WXXI AM News

transporation

We’re talking about road diets. If you aren’t familiar with the term, it refers to reducing lanes or roads in order to minimize traffic accidents, reduce the amount of traffic, and create more space for all modes of transportation. Transit experts say road diets "can be seen as one of the transportation safety field's greatest success stories,” but, despite the research, critics say the best way to reduce traffic is to create more lanes.

The state DOT says it is moving in a direction of road diets in places like Pittsford and Brighton, but bicycling enthusiasts are concerned about what’s going on along East Avenue, where there’s a debate about how wide the turning lane should be. Our guests weigh in with their perspectives. In studio:

  • Heather O'Donnell, Leadership Team for Transportation, Rochester People's Climate Coalition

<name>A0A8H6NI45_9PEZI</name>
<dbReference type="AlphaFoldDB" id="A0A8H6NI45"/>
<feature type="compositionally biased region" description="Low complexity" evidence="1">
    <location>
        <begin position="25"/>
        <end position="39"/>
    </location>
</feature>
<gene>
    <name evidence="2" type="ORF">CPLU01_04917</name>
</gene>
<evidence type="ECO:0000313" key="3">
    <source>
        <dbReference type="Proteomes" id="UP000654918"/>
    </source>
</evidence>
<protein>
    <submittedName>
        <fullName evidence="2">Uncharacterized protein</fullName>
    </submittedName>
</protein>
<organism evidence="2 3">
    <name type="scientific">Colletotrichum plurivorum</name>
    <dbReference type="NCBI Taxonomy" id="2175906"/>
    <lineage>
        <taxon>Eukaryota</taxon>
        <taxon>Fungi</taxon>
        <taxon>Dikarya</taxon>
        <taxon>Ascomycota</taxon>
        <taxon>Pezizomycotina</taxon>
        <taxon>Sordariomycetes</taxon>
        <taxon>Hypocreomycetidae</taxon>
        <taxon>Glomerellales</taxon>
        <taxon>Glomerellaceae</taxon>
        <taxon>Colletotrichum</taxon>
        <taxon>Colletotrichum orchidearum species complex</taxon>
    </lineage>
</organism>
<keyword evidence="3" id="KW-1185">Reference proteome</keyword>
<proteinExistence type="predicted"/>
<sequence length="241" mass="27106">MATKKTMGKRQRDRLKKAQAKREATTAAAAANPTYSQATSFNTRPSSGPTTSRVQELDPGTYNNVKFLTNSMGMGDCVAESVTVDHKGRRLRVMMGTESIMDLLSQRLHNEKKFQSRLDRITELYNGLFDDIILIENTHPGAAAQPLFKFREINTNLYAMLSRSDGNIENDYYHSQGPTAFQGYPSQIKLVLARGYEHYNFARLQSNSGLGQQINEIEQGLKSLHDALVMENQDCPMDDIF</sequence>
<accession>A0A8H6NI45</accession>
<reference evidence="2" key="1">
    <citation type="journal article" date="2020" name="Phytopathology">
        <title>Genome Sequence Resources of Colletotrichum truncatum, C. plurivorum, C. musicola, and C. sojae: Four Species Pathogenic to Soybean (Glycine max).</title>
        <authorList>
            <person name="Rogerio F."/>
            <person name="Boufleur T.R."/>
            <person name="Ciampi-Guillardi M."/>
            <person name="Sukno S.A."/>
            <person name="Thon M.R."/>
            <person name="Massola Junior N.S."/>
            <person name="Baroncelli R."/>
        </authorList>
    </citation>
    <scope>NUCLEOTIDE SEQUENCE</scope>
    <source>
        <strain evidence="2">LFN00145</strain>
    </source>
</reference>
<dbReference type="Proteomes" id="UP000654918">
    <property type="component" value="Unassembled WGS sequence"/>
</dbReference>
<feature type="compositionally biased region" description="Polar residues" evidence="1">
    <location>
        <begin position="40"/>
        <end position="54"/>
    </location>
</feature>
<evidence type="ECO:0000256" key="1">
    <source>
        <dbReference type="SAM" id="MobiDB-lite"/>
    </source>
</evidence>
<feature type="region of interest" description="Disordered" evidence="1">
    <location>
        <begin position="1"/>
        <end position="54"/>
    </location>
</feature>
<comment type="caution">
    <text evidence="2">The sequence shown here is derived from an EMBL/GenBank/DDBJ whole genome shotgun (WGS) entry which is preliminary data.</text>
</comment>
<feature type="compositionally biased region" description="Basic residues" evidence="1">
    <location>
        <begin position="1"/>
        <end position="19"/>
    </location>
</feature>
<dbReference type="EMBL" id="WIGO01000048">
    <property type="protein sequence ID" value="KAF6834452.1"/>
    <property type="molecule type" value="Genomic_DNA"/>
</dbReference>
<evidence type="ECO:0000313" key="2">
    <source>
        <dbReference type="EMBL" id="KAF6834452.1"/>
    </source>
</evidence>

• Robin Wilt, member of the Brighton Town Board
  • Dr. Scott MacRae, president of the Rochester Cycling Alliance

How would a more robust public transit system change Rochester? And what would it look like?

The Community Design Center's Reshaping Rochester Series continues next week with the theme, Transportation as a Leveler. Two of the event's speakers join us on Connections to discuss the strategies they've used to improve public transit in cities like Tucson, Chicago, and Memphis, and how these successes have improved access to jobs, healthcare, and education. Our guests:

  • Mo Duggan, executive director, Community Design Center of Rochester
  • Roger Brown, creative Consultant, Community Design Center of Rochester
  • Steve Farley, Arizona State Senator
  • Jacky Grimshaw, vice president for policy, Center for Neighborhood Technology

The new RTS center in Rochester has seen an increase in ridership, but also a number of violent incidents. We'll sit down with RTS CEO Bill Carpenter to talk about safety, security, and what they're doing to convince riders that the RTS center is a reliable place to be. We'll also talk about why RTS walked away from their contract with the Rochester City School District, the future of transportation, including options outside of the automobile.